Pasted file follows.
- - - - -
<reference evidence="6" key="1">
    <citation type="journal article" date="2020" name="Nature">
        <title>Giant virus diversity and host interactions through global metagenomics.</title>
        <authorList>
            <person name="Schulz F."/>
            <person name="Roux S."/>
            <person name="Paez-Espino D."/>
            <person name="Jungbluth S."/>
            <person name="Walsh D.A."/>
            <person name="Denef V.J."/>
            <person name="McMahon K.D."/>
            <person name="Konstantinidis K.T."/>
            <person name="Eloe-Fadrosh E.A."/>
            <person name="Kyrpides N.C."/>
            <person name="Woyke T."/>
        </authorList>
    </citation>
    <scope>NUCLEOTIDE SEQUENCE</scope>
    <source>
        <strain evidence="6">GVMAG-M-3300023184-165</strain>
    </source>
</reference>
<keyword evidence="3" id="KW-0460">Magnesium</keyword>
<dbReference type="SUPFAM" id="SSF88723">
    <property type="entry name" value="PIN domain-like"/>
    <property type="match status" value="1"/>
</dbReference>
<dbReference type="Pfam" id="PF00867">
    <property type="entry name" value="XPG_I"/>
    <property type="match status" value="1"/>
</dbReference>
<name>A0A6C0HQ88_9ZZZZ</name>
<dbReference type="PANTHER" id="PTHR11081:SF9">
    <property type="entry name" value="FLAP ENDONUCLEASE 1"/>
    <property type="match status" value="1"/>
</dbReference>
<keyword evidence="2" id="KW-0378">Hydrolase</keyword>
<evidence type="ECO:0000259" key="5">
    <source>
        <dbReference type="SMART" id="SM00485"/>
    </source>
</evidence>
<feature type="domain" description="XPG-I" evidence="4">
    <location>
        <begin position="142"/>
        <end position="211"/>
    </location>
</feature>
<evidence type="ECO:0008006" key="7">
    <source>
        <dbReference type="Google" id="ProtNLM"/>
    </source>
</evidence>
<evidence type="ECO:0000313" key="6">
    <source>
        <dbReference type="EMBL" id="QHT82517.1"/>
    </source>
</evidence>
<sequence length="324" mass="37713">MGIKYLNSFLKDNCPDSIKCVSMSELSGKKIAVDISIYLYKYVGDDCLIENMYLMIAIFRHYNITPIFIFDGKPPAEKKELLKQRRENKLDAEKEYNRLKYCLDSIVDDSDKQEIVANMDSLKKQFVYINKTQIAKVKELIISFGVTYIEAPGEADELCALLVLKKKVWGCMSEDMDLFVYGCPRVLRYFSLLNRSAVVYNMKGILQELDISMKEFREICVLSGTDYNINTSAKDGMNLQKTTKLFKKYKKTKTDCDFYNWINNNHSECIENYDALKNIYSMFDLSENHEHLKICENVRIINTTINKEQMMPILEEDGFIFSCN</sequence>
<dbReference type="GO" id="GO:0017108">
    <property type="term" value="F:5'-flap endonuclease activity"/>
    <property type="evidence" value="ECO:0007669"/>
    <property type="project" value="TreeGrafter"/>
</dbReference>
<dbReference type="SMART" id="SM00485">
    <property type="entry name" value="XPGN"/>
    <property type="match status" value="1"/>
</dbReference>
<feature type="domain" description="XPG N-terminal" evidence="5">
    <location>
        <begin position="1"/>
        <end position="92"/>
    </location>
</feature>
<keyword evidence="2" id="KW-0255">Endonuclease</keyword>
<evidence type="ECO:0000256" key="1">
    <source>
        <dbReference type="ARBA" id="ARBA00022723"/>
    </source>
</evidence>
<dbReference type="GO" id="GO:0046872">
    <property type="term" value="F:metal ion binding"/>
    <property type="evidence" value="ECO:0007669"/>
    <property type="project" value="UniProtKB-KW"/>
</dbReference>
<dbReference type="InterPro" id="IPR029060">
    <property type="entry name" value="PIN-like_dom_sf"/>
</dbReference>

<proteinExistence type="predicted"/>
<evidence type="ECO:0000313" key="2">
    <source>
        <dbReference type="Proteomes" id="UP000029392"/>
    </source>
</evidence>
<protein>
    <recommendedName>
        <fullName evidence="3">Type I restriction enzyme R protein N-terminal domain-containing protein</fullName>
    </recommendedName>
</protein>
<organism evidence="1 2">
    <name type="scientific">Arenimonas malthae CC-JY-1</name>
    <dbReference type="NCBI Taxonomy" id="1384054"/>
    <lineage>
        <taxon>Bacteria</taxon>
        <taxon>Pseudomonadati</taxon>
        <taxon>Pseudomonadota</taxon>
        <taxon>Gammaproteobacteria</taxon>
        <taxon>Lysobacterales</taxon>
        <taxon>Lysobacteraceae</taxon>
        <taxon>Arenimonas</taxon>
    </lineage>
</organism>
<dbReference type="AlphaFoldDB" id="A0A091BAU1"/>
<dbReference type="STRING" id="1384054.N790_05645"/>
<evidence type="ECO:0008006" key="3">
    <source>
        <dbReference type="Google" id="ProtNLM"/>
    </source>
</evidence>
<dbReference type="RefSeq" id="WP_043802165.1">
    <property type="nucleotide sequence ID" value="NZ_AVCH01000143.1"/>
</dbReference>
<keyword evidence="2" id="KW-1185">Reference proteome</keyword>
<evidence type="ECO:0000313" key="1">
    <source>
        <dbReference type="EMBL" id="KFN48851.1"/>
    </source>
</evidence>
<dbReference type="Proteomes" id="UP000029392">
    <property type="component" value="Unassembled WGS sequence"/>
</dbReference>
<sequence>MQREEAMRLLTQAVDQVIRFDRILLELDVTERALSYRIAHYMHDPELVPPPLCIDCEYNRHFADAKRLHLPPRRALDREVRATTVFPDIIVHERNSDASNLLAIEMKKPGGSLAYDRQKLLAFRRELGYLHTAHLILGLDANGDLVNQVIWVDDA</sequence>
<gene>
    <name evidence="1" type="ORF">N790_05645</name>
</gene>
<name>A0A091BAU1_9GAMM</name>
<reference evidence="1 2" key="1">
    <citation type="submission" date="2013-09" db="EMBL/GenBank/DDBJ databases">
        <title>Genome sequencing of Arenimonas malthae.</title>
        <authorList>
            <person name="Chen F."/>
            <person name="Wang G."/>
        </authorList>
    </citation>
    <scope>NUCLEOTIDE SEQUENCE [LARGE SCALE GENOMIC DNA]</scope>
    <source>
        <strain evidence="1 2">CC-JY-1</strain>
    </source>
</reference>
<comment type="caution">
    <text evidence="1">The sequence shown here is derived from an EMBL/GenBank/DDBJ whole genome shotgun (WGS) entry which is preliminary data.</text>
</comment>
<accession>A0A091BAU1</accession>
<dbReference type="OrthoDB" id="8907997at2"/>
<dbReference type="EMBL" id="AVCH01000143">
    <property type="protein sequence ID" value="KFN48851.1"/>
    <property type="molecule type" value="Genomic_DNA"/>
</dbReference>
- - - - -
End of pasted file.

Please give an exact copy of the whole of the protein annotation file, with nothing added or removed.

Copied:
<reference evidence="6" key="1">
    <citation type="journal article" date="2020" name="Nature">
        <title>Giant virus diversity and host interactions through global metagenomics.</title>
        <authorList>
            <person name="Schulz F."/>
            <person name="Roux S."/>
            <person name="Paez-Espino D."/>
            <person name="Jungbluth S."/>
            <person name="Walsh D.A."/>
            <person name="Denef V.J."/>
            <person name="McMahon K.D."/>
            <person name="Konstantinidis K.T."/>
            <person name="Eloe-Fadrosh E.A."/>
            <person name="Kyrpides N.C."/>
            <person name="Woyke T."/>
        </authorList>
    </citation>
    <scope>NUCLEOTIDE SEQUENCE</scope>
    <source>
        <strain evidence="6">GVMAG-M-3300023184-165</strain>
    </source>
</reference>
<keyword evidence="3" id="KW-0460">Magnesium</keyword>
<dbReference type="SUPFAM" id="SSF88723">
    <property type="entry name" value="PIN domain-like"/>
    <property type="match status" value="1"/>
</dbReference>
<dbReference type="Pfam" id="PF00867">
    <property type="entry name" value="XPG_I"/>
    <property type="match status" value="1"/>
</dbReference>
<name>A0A6C0HQ88_9ZZZZ</name>
<dbReference type="PANTHER" id="PTHR11081:SF9">
    <property type="entry name" value="FLAP ENDONUCLEASE 1"/>
    <property type="match status" value="1"/>
</dbReference>
<keyword evidence="2" id="KW-0378">Hydrolase</keyword>
<evidence type="ECO:0000259" key="5">
    <source>
        <dbReference type="SMART" id="SM00485"/>
    </source>
</evidence>
<feature type="domain" description="XPG-I" evidence="4">
    <location>
        <begin position="142"/>
        <end position="211"/>
    </location>
</feature>
<evidence type="ECO:0008006" key="7">
    <source>
        <dbReference type="Google" id="ProtNLM"/>
    </source>
</evidence>
<evidence type="ECO:0000313" key="6">
    <source>
        <dbReference type="EMBL" id="QHT82517.1"/>
    </source>
</evidence>
<sequence length="324" mass="37713">MGIKYLNSFLKDNCPDSIKCVSMSELSGKKIAVDISIYLYKYVGDDCLIENMYLMIAIFRHYNITPIFIFDGKPPAEKKELLKQRRENKLDAEKEYNRLKYCLDSIVDDSDKQEIVANMDSLKKQFVYINKTQIAKVKELIISFGVTYIEAPGEADELCALLVLKKKVWGCMSEDMDLFVYGCPRVLRYFSLLNRSAVVYNMKGILQELDISMKEFREICVLSGTDYNINTSAKDGMNLQKTTKLFKKYKKTKTDCDFYNWINNNHSECIENYDALKNIYSMFDLSENHEHLKICENVRIINTTINKEQMMPILEEDGFIFSCN</sequence>
<dbReference type="GO" id="GO:0017108">
    <property type="term" value="F:5'-flap endonuclease activity"/>
    <property type="evidence" value="ECO:0007669"/>
    <property type="project" value="TreeGrafter"/>
</dbReference>
<dbReference type="SMART" id="SM00485">
    <property type="entry name" value="XPGN"/>
    <property type="match status" value="1"/>
</dbReference>
<feature type="domain" description="XPG N-terminal" evidence="5">
    <location>
        <begin position="1"/>
        <end position="92"/>
    </location>
</feature>
<keyword evidence="2" id="KW-0255">Endonuclease</keyword>
<evidence type="ECO:0000256" key="1">
    <source>
        <dbReference type="ARBA" id="ARBA00022723"/>
    </source>
</evidence>
<dbReference type="GO" id="GO:0046872">
    <property type="term" value="F:metal ion binding"/>
    <property type="evidence" value="ECO:0007669"/>
    <property type="project" value="UniProtKB-KW"/>
</dbReference>
<dbReference type="InterPro" id="IPR029060">
    <property type="entry name" value="PIN-like_dom_sf"/>
</dbReference>

<proteinExistence type="predicted"/>
<evidence type="ECO:0000313" key="2">
    <source>
        <dbReference type="Proteomes" id="UP000029392"/>
    </source>
</evidence>
<protein>
    <recommendedName>
        <fullName evidence="3">Type I restriction enzyme R protein N-terminal domain-containing protein</fullName>
    </recommendedName>
</protein>
<organism evidence="1 2">
    <name type="scientific">Arenimonas malthae CC-JY-1</name>
    <dbReference type="NCBI Taxonomy" id="1384054"/>
    <lineage>
        <taxon>Bacteria</taxon>
        <taxon>Pseudomonadati</taxon>
        <taxon>Pseudomonadota</taxon>
        <taxon>Gammaproteobacteria</taxon>
        <taxon>Lysobacterales</taxon>
        <taxon>Lysobacteraceae</taxon>
        <taxon>Arenimonas</taxon>
    </lineage>
</organism>
<dbReference type="AlphaFoldDB" id="A0A091BAU1"/>
<dbReference type="STRING" id="1384054.N790_05645"/>
<evidence type="ECO:0008006" key="3">
    <source>
        <dbReference type="Google" id="ProtNLM"/>
    </source>
</evidence>
<dbReference type="RefSeq" id="WP_043802165.1">
    <property type="nucleotide sequence ID" value="NZ_AVCH01000143.1"/>
</dbReference>
<keyword evidence="2" id="KW-1185">Reference proteome</keyword>
<evidence type="ECO:0000313" key="1">
    <source>
        <dbReference type="EMBL" id="KFN48851.1"/>
    </source>
</evidence>
<dbReference type="Proteomes" id="UP000029392">
    <property type="component" value="Unassembled WGS sequence"/>
</dbReference>
<sequence>MQREEAMRLLTQAVDQVIRFDRILLELDVTERALSYRIAHYMHDPELVPPPLCIDCEYNRHFADAKRLHLPPRRALDREVRATTVFPDIIVHERNSDASNLLAIEMKKPGGSLAYDRQKLLAFRRELGYLHTAHLILGLDANGDLVNQVIWVDDA</sequence>
<gene>
    <name evidence="1" type="ORF">N790_05645</name>
</gene>
<name>A0A091BAU1_9GAMM</name>
<reference evidence="1 2" key="1">
    <citation type="submission" date="2013-09" db="EMBL/GenBank/DDBJ databases">
        <title>Genome sequencing of Arenimonas malthae.</title>
        <authorList>
            <person name="Chen F."/>
            <person name="Wang G."/>
        </authorList>
    </citation>
    <scope>NUCLEOTIDE SEQUENCE [LARGE SCALE GENOMIC DNA]</scope>
    <source>
        <strain evidence="1 2">CC-JY-1</strain>
    </source>
</reference>
<comment type="caution">
    <text evidence="1">The sequence shown here is derived from an EMBL/GenBank/DDBJ whole genome shotgun (WGS) entry which is preliminary data.</text>
</comment>
<accession>A0A091BAU1</accession>
<dbReference type="OrthoDB" id="8907997at2"/>
<dbReference type="EMBL" id="AVCH01000143">
    <property type="protein sequence ID" value="KFN48851.1"/>
    <property type="molecule type" value="Genomic_DNA"/>
</dbReference>